Mosquito Diseases – The Number One Human Killer
The female mosquito is the leading transmitter of diseases in our world. Vector-borne mosquito diseases account for more than 17% of all infectious diseases!
There are around 1 million deaths each year because of the mosquito. Reports track 300 to 500 million Malaria cases each year and on average a child dies from Malaria every 30 seconds. Mosquito diseases are a serious topic.
This is a humbling statistic when compared to Humans who kill 475,000 people a year or sharks who kill 10 people a year. How many news reports do you see for mosquito control compared to shark attack reports or murder reports?
West Nile: the most commonly transmitted mosquito virus in the U.S. In 2016 there were 2,000 cases of West Nile in America with 353 cases in Texas. Of those cases, 94 people died (16 deaths in Texas).
Symptoms of West Nile:
- Body Aches
- Skin Rash
- Swollen Lymph Nodes
- Stiff Neck
Only 1 in 5 people who contract West Nile have symptoms.
Eastern Equine Encephalitis (EEE)
Eastern Equine Encephalitis (EEE): transmitted by mosquitoes and results in only a few cases a year. It is not as popular as West Nile but its mortality rate is 33%, much higher than West Nile.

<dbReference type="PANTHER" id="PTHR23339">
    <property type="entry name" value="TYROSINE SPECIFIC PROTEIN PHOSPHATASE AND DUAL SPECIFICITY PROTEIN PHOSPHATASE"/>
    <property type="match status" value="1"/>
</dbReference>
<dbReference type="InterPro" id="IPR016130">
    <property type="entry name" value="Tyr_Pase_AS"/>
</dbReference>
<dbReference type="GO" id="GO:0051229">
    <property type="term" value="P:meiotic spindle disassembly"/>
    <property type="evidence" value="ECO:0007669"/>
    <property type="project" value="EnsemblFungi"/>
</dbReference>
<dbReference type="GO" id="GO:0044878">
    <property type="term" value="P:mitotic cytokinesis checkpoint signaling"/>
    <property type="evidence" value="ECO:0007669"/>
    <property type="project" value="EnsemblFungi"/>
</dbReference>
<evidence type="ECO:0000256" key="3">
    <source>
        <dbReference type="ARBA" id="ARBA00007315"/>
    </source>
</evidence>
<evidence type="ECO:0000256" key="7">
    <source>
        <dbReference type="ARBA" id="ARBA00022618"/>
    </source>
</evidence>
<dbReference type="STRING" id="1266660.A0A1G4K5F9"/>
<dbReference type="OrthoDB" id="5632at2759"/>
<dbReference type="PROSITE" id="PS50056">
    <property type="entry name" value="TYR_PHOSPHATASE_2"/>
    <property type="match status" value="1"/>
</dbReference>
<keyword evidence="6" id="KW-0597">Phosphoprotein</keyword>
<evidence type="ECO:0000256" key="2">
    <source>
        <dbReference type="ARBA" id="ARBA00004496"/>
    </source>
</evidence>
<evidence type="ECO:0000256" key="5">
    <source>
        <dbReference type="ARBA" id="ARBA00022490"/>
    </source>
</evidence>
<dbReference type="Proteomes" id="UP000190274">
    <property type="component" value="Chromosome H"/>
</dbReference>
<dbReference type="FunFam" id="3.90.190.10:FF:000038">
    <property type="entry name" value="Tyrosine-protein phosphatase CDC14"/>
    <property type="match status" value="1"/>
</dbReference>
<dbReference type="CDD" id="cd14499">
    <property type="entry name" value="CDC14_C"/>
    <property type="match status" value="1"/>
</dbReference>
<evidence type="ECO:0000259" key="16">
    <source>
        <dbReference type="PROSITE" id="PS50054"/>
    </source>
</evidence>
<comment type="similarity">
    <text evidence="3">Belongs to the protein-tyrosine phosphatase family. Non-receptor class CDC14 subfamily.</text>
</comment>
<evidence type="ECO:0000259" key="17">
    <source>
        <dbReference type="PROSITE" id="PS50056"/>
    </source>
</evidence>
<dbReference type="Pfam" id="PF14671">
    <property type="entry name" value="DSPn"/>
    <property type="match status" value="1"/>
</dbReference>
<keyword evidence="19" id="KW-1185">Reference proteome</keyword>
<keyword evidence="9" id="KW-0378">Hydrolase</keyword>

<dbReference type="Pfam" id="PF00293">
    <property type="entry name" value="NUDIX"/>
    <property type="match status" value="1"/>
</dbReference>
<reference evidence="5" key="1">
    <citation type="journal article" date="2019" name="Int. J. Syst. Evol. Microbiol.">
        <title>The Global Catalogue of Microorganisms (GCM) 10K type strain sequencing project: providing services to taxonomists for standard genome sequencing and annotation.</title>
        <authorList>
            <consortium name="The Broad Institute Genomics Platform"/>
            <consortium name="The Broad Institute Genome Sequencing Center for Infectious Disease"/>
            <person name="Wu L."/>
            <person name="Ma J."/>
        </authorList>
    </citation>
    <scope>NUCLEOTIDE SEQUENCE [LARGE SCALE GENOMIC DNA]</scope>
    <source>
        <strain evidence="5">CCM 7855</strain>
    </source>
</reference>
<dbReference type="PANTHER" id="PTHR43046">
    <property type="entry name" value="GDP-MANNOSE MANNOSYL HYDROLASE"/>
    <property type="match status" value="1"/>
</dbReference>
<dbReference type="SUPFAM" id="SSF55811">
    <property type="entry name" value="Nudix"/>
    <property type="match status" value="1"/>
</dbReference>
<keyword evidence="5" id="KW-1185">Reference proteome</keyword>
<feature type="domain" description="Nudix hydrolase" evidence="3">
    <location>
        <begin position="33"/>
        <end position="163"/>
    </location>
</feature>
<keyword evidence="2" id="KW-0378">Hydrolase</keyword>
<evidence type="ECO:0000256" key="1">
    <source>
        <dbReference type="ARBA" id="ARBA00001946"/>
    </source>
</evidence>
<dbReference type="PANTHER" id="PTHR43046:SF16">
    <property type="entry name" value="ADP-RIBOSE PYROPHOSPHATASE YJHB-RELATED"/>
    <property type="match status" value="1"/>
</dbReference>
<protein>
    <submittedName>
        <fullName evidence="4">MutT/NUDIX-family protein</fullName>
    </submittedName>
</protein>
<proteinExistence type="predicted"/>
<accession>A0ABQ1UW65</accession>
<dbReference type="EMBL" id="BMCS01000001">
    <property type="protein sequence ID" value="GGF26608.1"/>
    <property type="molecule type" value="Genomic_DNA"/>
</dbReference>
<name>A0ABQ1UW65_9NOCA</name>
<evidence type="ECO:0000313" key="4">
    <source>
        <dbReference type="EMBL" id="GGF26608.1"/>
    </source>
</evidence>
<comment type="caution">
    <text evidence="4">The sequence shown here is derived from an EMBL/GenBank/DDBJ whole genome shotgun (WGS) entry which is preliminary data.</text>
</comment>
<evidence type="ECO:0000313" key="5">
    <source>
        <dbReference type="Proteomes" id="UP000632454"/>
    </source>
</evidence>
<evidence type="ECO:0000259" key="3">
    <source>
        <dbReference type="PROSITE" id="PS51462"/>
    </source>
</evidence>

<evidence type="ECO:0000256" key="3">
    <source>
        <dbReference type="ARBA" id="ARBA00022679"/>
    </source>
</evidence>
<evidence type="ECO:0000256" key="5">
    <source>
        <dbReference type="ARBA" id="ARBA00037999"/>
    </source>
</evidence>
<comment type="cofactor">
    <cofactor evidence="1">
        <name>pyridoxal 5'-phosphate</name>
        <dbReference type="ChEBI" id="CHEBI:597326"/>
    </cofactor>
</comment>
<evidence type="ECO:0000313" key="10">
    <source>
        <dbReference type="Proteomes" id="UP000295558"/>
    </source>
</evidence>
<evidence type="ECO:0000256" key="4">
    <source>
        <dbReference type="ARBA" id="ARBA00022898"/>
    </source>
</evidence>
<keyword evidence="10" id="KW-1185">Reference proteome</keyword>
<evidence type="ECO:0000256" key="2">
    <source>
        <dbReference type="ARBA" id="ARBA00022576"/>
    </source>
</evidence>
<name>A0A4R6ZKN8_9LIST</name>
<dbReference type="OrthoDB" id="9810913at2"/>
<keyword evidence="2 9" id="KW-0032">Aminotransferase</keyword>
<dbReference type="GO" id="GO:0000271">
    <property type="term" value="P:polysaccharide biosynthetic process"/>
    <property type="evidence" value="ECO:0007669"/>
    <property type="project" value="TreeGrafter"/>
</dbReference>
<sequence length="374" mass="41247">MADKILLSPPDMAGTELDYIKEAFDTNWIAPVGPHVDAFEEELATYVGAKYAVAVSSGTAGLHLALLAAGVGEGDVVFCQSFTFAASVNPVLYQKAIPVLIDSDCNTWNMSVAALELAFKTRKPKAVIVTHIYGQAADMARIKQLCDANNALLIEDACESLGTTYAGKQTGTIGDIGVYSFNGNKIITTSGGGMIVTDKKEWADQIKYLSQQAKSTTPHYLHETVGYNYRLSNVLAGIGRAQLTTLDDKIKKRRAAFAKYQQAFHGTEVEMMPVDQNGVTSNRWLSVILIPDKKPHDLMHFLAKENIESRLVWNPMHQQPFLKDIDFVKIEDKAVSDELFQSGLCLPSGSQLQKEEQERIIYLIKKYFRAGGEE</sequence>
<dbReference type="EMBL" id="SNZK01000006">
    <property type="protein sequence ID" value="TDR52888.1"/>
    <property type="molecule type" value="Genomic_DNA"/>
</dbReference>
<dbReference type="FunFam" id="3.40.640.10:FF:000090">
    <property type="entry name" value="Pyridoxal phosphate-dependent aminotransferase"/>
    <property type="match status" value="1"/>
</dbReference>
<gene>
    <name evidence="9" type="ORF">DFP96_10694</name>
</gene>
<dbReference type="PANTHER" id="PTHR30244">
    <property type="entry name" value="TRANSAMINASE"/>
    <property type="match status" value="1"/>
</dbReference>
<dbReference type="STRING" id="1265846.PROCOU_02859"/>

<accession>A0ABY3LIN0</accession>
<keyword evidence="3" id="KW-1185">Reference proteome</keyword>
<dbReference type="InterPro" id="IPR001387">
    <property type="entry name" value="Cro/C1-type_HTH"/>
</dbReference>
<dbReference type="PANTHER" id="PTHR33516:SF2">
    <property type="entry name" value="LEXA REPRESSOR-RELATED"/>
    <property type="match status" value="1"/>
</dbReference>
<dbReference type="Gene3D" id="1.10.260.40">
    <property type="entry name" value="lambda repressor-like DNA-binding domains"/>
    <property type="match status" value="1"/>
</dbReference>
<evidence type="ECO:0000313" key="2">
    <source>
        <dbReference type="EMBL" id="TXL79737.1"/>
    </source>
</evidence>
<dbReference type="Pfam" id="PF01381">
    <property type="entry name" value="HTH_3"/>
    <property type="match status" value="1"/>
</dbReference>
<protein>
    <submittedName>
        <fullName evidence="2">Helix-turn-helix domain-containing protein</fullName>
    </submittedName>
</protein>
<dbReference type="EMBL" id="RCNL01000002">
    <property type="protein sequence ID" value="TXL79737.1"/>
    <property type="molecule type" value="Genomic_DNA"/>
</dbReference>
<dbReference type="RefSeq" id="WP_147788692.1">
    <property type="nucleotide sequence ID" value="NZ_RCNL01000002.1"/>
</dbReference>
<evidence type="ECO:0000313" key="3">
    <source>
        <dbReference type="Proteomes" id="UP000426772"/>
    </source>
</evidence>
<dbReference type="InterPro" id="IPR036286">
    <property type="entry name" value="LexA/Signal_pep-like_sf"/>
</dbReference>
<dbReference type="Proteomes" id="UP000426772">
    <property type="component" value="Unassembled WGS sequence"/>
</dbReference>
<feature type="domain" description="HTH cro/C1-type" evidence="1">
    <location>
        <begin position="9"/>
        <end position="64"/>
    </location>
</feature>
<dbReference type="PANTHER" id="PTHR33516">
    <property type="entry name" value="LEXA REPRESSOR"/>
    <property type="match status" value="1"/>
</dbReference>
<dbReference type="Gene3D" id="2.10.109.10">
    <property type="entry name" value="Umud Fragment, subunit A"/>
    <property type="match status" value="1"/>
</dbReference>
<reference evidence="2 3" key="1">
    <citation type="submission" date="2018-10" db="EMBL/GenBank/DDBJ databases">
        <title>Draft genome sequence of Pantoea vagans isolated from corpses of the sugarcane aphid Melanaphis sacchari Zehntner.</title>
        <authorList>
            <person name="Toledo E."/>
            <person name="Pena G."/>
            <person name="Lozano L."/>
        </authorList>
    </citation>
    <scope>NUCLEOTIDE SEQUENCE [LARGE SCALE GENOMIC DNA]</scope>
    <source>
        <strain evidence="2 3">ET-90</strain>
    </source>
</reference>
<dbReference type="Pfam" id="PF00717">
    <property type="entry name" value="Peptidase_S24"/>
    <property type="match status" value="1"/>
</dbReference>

Symptoms of EEE:
- Inflammation of the Brain
- High Fever
If left untreated EEE can progress into disorientation, seizures, or coma.
*Note that survivors of EEE can develop significant brain damage.
Chikungunya: one of the lesser diseases carried by mosquitoes. It is rarely fatal but resulted in around 1.5 million cases since 2013. Not found in the U.S. before 2013, most cases before then were in Africa, Asia, and Europe.
Symptoms of Chikungunya:
- Muscle Pain
- Joint Swelling
Zika is the most recent mosquito-based disease. Most of the hysteria surrounded its ability to cause microcephaly in newborns. Follow our Zika Page for more information on this virus.
Vector-Borne Diseases by the Number
Every year we calculate 1 billion cases of vector-borne diseases that result in over 1 million deaths. The prominent diseases are Malaria, Dengue, Schistosomiasis, Human African Trypanosomiasis, Leishmaniasis, Chagas Disease, Yellow Fever, Japanese Encephalitis, and Onchocerciasis.
Most global transmissions are linked to global trade and travel. A great example of this is the most recent cases of Zika in America. Zika is not a native U.S. disease but was brought back to the states from travelers to other countries. The same for Malaria which is not a concern for America even with the high mortality rate in other countries.
Other carriers of Vector-based diseases are:
- Triatomine Bugs
- Tsetse Flies
- Black Flies
- Aquatic Snails